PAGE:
Smart LED Streetlamps system through the implementation of mesh networks by hector_bracamontes
Jul 8, 2013
Dear hbraca, Thank you for your submission and congratulations on being selected as a finalist for the final judging round. We thought that your proposal was strong because it was specific and actionable. On that note, however, our advice for the final round would be to add as much as you can in the sections on the cost and timeline, since we would be very interested to see more details on how this plan might become a reality.
Jul 29, 2013
Comments from Judges are listed below: - A good idea, but it doesn't push the envelope of what is already happening out there. I'd like to see the author(s) put more thought into how else the mesh networks can be used. Rather than framing it in terms of city budget, should also frame in terms of city electricity use. The author should consider what else the mesh network can be used to achieve. For instance, sensors would allow all kinds of information collection from pollution levels to GHG concentrations to weather conditions to extreme weather prediction to warning systems to what else? I think this should be thought through. It makes sense to add the sensors to the project. Also, the author may have underestimated the "man-hours" costs by a large factor. Proposal would benefit from a review by a native english speaker. - Seems quite doable and has been done (or nearly) at other scales. This is largely a demonstration at smaller scales. Not clear why this is necessary, except that limited finances and risk aversion of smaller cities may well require some working demonstrations as proof of concept. - Good, simple approach. Would be good to pilot in Mexico and measure actual efficiency gains.
Aug 3, 2013
If you specify amber "turtle safe" LEDs -- which are much like the amber sodium lamps -- you'll save money on the hardware, save money on the electricity, and avoid the problem from adding more of the wrong color light to nighttime. www.ama-assn.org/resources/doc/csaph/a12-csaph4-lightpollution-summary.pdf "Low levels of illuminance in the blue or white fluorescent spectrum disrupt melatonin secretion." "White" LEDs are like "white" fluorescents -- both of them produce bright blue light inside a coating of fluorescent material that re-radiates the energy. But significant blue gets through. Also, the white LEDs need higher voltage to run, that costs more (and they are priced higher if you compare) You have or will have good healthy night lighting anywhere sea turtles nest along the beaches now -- get quotes on those lights, and you'll get the health benefit for people. Here's one supplier I've known about for a while: http://www.lsgc.com/fixtures/sea-turtle-friendly-led-fixture/ The same wavelength -- 400 to 500nm, blue-green -- affects people and turtles (and much else). "... in February, a new Mexican law (known as Official Norm-162) took effect, and it offers a whole slate of new protections for sea turtle nesting grounds in Mexico.... Putting Out Artificial Lights The regulation also addresses one of the main factors that disrupt nesting turtles: artificial lights from houses, hotels and roads. These light sources can not only disorient nesting females, but they can be lethal to emerging hatchlings. As they climb their way up from their sandy nest, newly-hatched turtles look for the subtle light reflecting off the surf and waves to orient themselves towards the sea. Artificial lighting can point them in the wrong direction ...." http://www.defendersblog.org/2013/04/mexico-protects-sea-turtle-nesting-habitat/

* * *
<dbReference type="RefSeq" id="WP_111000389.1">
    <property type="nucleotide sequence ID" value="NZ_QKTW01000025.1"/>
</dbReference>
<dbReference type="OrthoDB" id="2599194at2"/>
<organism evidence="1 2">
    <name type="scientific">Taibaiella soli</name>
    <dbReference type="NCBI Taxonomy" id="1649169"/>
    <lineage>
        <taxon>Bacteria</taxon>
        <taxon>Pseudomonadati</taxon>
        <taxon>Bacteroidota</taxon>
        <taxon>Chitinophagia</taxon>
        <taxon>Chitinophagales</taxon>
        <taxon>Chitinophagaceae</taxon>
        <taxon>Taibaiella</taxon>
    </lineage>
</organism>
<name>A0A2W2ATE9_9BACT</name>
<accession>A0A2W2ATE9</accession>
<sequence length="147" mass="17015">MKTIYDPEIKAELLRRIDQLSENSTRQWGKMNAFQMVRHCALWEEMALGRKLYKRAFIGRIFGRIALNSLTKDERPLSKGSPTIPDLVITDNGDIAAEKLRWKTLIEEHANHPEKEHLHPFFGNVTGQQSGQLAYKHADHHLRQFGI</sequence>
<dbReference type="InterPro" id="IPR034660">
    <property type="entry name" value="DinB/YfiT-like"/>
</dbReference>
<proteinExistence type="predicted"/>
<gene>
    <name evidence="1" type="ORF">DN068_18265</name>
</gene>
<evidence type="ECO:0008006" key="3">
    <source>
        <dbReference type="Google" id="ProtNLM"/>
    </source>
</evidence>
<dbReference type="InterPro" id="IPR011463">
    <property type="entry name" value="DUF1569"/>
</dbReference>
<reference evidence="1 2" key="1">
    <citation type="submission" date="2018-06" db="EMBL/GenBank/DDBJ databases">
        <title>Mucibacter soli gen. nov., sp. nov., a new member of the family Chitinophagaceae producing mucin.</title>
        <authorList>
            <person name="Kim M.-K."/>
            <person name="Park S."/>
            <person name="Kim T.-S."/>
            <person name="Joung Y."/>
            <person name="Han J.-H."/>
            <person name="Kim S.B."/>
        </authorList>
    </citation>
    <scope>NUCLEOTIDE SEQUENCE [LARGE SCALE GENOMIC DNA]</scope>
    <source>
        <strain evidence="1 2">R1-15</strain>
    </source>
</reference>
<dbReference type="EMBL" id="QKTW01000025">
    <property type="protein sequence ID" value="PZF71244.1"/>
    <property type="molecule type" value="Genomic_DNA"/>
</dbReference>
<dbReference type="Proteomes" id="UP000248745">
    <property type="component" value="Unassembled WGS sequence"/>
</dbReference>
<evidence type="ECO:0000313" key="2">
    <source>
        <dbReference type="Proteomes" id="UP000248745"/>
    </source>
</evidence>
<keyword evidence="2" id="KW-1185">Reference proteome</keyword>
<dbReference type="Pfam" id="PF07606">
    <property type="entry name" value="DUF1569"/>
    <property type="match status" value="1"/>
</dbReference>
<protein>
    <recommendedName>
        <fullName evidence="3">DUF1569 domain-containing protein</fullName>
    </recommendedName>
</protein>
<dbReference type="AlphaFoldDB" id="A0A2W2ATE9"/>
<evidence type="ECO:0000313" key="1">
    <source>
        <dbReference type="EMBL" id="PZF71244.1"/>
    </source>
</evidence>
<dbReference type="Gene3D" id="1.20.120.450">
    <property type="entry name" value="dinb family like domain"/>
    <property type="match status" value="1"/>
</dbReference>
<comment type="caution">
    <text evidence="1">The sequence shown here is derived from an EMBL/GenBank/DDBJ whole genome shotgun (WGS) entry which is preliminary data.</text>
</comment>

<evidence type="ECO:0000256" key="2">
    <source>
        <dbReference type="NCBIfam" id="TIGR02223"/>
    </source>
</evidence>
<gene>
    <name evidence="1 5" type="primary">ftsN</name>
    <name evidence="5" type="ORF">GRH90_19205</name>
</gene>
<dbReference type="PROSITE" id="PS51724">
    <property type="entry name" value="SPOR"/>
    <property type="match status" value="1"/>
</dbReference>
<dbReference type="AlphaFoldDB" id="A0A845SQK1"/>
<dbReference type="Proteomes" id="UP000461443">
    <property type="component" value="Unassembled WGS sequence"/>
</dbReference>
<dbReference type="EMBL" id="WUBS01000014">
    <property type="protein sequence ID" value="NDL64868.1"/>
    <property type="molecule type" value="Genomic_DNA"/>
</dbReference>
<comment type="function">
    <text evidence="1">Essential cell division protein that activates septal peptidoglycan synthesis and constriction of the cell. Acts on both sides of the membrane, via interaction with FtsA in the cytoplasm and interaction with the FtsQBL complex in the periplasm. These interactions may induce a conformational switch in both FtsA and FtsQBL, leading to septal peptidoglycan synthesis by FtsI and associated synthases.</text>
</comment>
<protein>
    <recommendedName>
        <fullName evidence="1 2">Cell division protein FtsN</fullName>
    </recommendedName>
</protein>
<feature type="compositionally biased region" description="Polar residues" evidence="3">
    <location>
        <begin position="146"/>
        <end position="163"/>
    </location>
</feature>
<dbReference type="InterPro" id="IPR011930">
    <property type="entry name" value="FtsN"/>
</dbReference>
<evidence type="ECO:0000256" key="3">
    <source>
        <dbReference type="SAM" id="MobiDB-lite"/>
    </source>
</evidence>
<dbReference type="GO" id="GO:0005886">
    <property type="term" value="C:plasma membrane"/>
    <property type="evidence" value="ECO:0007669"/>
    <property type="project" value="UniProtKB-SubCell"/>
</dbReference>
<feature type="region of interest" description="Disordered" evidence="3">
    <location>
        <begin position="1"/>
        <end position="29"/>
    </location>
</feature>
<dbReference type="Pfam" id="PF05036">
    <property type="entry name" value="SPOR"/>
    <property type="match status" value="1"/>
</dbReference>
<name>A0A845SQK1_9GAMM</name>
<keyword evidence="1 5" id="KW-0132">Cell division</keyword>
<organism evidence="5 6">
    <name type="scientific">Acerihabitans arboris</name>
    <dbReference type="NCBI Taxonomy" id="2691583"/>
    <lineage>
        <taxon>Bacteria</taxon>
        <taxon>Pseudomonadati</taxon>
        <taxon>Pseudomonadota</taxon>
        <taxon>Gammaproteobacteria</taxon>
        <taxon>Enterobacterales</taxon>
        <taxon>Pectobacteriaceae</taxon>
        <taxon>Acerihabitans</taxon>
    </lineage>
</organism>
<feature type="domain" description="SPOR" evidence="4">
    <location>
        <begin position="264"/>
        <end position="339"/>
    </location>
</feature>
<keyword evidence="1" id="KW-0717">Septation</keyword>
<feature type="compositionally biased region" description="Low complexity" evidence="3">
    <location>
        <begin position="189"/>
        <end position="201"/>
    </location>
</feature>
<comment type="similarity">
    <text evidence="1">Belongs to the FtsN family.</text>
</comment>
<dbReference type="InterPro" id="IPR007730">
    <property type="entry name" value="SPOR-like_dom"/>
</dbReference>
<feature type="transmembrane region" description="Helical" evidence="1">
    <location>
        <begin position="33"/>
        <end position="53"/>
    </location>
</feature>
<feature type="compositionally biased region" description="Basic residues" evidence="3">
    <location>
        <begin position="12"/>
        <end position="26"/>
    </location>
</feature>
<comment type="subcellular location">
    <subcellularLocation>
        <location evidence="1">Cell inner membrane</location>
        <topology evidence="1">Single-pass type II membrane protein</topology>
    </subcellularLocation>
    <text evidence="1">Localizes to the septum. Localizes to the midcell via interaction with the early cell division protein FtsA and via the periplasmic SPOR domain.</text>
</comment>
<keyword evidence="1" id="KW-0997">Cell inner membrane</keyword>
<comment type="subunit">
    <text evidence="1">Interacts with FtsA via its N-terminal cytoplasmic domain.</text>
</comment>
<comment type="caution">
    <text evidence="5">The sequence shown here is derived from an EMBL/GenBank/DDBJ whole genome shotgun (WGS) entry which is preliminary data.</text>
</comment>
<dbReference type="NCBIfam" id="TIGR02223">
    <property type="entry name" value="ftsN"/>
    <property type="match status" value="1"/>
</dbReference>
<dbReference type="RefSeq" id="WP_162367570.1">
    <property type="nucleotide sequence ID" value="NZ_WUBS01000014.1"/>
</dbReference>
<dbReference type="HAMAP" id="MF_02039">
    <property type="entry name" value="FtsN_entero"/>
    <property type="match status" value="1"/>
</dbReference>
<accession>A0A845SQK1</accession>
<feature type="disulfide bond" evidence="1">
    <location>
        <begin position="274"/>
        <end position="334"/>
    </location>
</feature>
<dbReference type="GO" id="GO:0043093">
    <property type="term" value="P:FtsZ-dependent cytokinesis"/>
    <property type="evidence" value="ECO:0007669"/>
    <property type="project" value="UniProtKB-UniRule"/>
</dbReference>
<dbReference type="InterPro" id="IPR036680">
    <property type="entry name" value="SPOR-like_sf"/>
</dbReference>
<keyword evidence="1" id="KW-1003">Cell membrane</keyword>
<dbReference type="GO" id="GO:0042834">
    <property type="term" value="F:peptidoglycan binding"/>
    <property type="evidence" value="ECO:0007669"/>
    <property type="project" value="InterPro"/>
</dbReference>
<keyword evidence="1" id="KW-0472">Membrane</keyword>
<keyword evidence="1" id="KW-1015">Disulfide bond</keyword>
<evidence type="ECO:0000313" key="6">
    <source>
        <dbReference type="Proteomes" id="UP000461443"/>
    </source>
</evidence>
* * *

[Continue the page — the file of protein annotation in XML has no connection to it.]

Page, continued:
Aug 22, 2013
Explore the possibility of streetlamps being completely independent, ie NO connectivity. They would have solar cells and batteries for power. They would be switched on and off by themselves via sensors and/or clocks. With no central maintenance, reliability of the overall system goes up, costs go down. Its much more modular to extend or reduce in scope. If this is worse than your existing design, tell us why.
Aug 31, 2013
Thank you all for your comments and support. Applications for mesh networks are numerous, we mention some: Electric meter reading, gunshot monitoring, street surveillance, public information broadcast, street parking monitoring, traffic monitoring, traffic signal control, streetlighting control and pollution monitoring. The applications implementation would depend on the actual municipality needs. Public lighting represents 60% of energy consumption in many municipalities in Mexico and there are around 6 million streetlamps within the country. Thus, public lighting is considered a main concern of municipalities in terms of energy consumption. Nowadays, the streetlamps are controlled with photocells but a lack of preventive maintenance and staff make them susceptible of failing. Therefore, a telemanagement system is a good option for managing the public lighting and reducing energy consumption from streetlamps, as well as maintenance (e.g. fuel, spare parts).